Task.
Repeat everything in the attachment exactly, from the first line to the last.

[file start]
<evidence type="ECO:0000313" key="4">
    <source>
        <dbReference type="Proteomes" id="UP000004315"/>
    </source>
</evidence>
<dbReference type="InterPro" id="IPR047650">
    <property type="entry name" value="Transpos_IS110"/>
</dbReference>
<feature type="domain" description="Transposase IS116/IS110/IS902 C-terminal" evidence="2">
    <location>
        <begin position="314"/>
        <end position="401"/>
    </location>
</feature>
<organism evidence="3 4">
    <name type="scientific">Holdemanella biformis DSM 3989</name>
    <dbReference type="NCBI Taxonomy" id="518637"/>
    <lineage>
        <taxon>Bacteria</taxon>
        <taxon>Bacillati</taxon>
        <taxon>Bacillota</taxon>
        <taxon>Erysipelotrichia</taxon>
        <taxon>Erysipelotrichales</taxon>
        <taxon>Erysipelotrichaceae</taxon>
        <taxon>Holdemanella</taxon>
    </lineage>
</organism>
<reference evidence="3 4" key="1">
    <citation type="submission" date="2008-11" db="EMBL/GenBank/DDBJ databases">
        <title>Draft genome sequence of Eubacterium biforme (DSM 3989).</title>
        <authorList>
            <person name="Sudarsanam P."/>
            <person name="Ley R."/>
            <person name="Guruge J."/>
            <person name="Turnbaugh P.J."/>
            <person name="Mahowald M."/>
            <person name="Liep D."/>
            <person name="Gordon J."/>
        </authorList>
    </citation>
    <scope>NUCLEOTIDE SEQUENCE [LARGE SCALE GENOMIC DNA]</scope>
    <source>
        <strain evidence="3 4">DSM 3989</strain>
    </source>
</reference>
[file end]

<evidence type="ECO:0000313" key="4">
    <source>
        <dbReference type="Proteomes" id="UP000004315"/>
    </source>
</evidence>
<dbReference type="InterPro" id="IPR047650">
    <property type="entry name" value="Transpos_IS110"/>
</dbReference>
<feature type="domain" description="Transposase IS116/IS110/IS902 C-terminal" evidence="2">
    <location>
        <begin position="314"/>
        <end position="401"/>
    </location>
</feature>
<organism evidence="3 4">
    <name type="scientific">Holdemanella biformis DSM 3989</name>
    <dbReference type="NCBI Taxonomy" id="518637"/>
    <lineage>
        <taxon>Bacteria</taxon>
        <taxon>Bacillati</taxon>
        <taxon>Bacillota</taxon>
        <taxon>Erysipelotrichia</taxon>
        <taxon>Erysipelotrichales</taxon>
        <taxon>Erysipelotrichaceae</taxon>
        <taxon>Holdemanella</taxon>
    </lineage>
</organism>
<reference evidence="3 4" key="1">
    <citation type="submission" date="2008-11" db="EMBL/GenBank/DDBJ databases">
        <title>Draft genome sequence of Eubacterium biforme (DSM 3989).</title>
        <authorList>
            <person name="Sudarsanam P."/>
            <person name="Ley R."/>
            <person name="Guruge J."/>
            <person name="Turnbaugh P.J."/>
            <person name="Mahowald M."/>
            <person name="Liep D."/>
            <person name="Gordon J."/>
        </authorList>
    </citation>
    <scope>NUCLEOTIDE SEQUENCE [LARGE SCALE GENOMIC DNA]</scope>
    <source>
        <strain evidence="3 4">DSM 3989</strain>
    </source>
</reference>